“Busy people make “to-do” lists when what they need is to reflect and create “stop-doing” lists.
List-making gets a bad rap. We tend to associate list-making with a tedious type A activity instead of as a potentially creative exercise. After all, the first lists started as mark-making on rocks or cave walls. What started as a visual inventory of the surrounding world then flowed into a narrative of daily life.
MY LIST-MAKING STYLE
My lists include the obligatory to-dos but I also take notations of the world around me, of things I do not want to lose track of like colors or garden ideas or people I’ve met or potential painting titles, or a bit of prose. I keep one master list filled with everything from calling the plumber to noting the pigments for my next color study to a book I should read.
Most Sundays I put the creative list-making in my sketchbook and consolidate the undone tedious errands onto a fresh page. This simple system works well for me, but everyone has their own method.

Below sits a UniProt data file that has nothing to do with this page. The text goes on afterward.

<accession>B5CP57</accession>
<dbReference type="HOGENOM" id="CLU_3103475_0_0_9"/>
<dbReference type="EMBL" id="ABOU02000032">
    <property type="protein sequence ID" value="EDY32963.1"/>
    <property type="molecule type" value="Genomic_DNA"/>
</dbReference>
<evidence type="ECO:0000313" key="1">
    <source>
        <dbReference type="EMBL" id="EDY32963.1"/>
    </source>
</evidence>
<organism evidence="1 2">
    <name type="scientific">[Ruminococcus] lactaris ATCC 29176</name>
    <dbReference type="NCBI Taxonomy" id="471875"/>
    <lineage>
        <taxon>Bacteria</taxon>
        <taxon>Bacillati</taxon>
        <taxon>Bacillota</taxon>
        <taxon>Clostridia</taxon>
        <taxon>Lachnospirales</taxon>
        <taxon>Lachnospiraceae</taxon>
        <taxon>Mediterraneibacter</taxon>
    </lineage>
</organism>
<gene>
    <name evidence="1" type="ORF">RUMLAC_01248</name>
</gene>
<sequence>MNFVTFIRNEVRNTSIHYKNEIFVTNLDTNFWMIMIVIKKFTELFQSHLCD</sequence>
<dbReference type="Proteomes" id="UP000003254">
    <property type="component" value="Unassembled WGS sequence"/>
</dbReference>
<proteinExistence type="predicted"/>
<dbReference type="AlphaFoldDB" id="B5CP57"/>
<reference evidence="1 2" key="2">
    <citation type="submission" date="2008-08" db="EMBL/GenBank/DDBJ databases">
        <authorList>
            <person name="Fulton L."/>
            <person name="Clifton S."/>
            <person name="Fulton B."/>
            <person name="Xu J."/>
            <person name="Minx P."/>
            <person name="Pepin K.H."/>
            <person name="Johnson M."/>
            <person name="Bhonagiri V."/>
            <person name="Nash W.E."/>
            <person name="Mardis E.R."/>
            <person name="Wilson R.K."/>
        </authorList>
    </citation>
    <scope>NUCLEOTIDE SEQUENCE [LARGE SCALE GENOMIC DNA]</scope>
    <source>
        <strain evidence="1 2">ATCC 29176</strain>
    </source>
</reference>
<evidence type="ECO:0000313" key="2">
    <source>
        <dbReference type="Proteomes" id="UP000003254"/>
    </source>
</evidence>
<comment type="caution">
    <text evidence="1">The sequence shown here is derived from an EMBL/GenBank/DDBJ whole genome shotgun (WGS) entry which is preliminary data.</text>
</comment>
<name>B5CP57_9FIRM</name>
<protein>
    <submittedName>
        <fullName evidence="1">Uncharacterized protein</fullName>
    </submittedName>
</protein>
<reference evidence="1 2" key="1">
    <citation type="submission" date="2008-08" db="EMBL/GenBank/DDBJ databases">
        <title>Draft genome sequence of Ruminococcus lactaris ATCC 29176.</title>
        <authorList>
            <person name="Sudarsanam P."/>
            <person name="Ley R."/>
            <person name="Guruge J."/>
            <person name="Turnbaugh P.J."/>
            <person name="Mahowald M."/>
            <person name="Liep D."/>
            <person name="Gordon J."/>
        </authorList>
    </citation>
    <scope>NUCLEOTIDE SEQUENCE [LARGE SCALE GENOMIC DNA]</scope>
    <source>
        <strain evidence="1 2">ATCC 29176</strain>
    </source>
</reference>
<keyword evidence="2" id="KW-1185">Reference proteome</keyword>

The writer Ray Bradbury on the power of lists in his own creative process:
I was beginning to see a pattern in the list, in these words that I had simply flung forth on paper, trusting my subconscious to give bread, as it were, to the birds. Glancing over the list, I discovered my old love and fright having to do with circuses and carnivals. I remembered and then forgot, and then remembered again, how terrified I had been when my mother took me for my first ride on a merry-go-round. With the calliope screaming and the world spinning and the terrible horses leaping, I added my shrieks to the din. I did not go near the carousel again for years. When I really did, decades later, it rode me into the midst of Something Wicked This Way Comes.
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